Picking roommates is a bit different from picking a spouse, a pet, or a nice couch—it’s a giant leap into the great unknown. What are some questions to ask potential roommates to help you separate the special someone you can happily live with from all of the freaks and weirdos who will drive you nuts? After all, even if everything seems fine at first blush, once a person moves in, all kinds of unsavory habits might suddenly rear their head—and by then, you’re kind of stuck in the same apartment.
So, before signing on the dotted line with a stranger (or two), be sure to review this list of questions for screening purposes. It’s time to start talking! Trust us, you’ll be so glad you did.
1. Do you smoke?
Ah, the original pet peeve. Living with a smoker is a deal breaker for many people; hence, this is a staple question to ask potential roommates.
Marin King, a real estate agent at Keller Williams NYC who specializes in rental properties, says potential roommates should absolutely clear the air not only on whether they smoke, but also on where it’s allowed if it’s allowed. For instance, some might not take kindly to seeing ashtrays on the back porch, even if it’s outdoors.
2. Are you a morning person or a night person?
Night owls and early birds don’t tend to mix well as roommates. Because you’re on opposite sleep schedules, you might feel you always have to tiptoe around or hole up in your room. Research shows early risers and night people have different personality traits and behaviors that can make them clash worse than polka dots and plaid. (Fun, and not entirely surprising, fact: One study found that night owls, on average, consume more alcohol than morning people.)
3. What’s your work schedule?
Ideally your work schedules will be compatible, says Joe DeFilippo, a real estate agent and rental specialist with City Chic Real Estate, in Washington, DC. This is especially important if you’re going to be sharing a bathroom, because you want to have ample time to get ready in the morning. (Having a roommate who’s impatiently waiting for you to get out already isn’t a great setup.)
4. Do you have pets?
This question is huge and can indicate whether the two of you have any chance of being a good match. Hate cats? Allergic to dogs? Well, don’t live with a roommate who has one!
If you don’t mind having a four-legged friend around, though, you should still make sure your landlord allows pets, because many don’t.
5. Do you work from home?
Office dwellers might skip this question, but if you’ll be working from home, you should check to see whether you’d have the place to yourself. After all, one of the best things about working from home is that you have fewer distractions from co-workers, but your roommate could prove equally distracting, or even more so if he’s an oversharing chatterbox who likes to camp out all day in your apartment’s common areas.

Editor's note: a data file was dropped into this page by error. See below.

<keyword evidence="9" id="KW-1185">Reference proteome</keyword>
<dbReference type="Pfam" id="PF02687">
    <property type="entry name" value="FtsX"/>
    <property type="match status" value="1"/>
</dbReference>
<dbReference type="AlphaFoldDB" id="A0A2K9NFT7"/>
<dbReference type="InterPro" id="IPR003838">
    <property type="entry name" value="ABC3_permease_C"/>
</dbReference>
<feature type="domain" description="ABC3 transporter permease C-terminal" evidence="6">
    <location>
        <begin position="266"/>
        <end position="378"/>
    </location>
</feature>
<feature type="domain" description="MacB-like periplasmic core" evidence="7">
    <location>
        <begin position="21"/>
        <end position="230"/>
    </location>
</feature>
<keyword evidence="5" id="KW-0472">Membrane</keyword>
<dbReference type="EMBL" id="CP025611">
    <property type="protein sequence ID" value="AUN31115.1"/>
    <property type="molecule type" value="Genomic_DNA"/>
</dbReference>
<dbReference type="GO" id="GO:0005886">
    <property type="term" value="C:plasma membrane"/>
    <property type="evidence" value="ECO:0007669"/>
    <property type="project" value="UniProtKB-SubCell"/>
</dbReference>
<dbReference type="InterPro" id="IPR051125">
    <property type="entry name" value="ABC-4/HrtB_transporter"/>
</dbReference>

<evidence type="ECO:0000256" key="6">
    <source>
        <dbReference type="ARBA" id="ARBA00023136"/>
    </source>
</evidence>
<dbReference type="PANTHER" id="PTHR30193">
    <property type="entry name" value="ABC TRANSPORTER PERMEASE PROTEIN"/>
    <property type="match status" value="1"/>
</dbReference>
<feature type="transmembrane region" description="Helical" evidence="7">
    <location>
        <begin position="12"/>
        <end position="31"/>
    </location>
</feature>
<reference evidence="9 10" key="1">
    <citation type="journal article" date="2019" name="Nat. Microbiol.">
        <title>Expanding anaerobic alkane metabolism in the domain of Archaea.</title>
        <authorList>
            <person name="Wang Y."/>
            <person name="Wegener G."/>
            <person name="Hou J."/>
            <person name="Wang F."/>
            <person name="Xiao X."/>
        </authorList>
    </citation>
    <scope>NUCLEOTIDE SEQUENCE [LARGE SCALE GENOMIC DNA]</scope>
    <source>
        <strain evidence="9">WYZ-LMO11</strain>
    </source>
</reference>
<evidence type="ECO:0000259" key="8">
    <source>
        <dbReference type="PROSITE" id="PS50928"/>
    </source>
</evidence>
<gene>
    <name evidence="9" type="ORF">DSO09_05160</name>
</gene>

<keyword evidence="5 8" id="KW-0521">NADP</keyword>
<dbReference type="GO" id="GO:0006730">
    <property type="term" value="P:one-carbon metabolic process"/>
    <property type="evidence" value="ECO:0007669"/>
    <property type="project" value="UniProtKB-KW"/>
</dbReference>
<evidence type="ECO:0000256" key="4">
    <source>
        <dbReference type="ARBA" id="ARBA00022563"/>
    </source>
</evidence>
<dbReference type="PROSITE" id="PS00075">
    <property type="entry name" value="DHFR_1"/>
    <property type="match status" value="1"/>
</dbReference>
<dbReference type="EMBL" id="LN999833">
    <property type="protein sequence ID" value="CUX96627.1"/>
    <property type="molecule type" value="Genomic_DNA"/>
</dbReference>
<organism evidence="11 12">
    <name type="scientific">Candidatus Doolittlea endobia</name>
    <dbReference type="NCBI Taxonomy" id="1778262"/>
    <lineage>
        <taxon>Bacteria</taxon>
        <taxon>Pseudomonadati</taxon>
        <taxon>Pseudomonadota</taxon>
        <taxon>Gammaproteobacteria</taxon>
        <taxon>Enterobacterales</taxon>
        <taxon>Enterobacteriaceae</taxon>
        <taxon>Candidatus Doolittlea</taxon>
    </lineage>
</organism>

6. What do you like to do on nights and weekends?
If you enjoy hosting game night and dinner parties, rooming with a homebody can cause problems. After all, you should be able to entertain friends at home without feeling like you’re invading your roommate’s privacy.
Asking this question can also help you gauge if your prospective roommate is a party animal who’s going to treat your apartment like a frat house. This question is a good way to gauge how much alone time you’ll be able to snag.
7. Have you ever had any issues with rent payments?
A landlord or property management company will usually look into each person’s rental history before approving a roommate, but you should still vet your roommate yourself. Why? Because if your roommate can’t pay his portion of the rent, you’re typically on the hook for paying his share.
So, if someone says she’s had trouble paying rent on time in the past—or has had other issues with a previous landlord (e.g., arguments, fines, eviction)—look for a roomie who is more drama-free.
8. Are you in a relationship?
If you don’t want an unofficial third roommate, you need to set clear expectations about how often romantic partners can sleep over. This can become a big issue if your roommate’s significant other is a constant presence in your apartment; at that point, the person should be paying rent!
9. What indoor temperature do you prefer?
This might seem minor, but plenty of folks living in close proximity have strong disagreements over who controls the thermostat. This issue can also present financial concerns—if the person in the next room likes to constantly blast the air conditioning during the summer, for example, you could be looking at a fatter utility bill.
10. How often do you clean?
This is a better approach than asking someone straight up, “Are you a clean person?”—because few people will admit to being a slob. If you’re someone who can’t fall asleep if there are dishes in the sink, make sure you find someone who’s the same way. If you’re both lazy cleaners (Hooray! You’re on the same page!), you could agree to split the cost of a professional cleaning service once a month. Chores no more!
11. Are you still friends with your old roommates?
The answer to this question can reveal so much. You certainly don’t have to become besties to be good roommates, but you do want someone who is pleasant and easy to spend time with. If your prospective co-tenant has had a long string of “bad roommates,” this could be a case of the pot calling the kettle black. So while you may not end up lifelong friends, living with someone who can at least be friendly may help you sidestep tiring drama.
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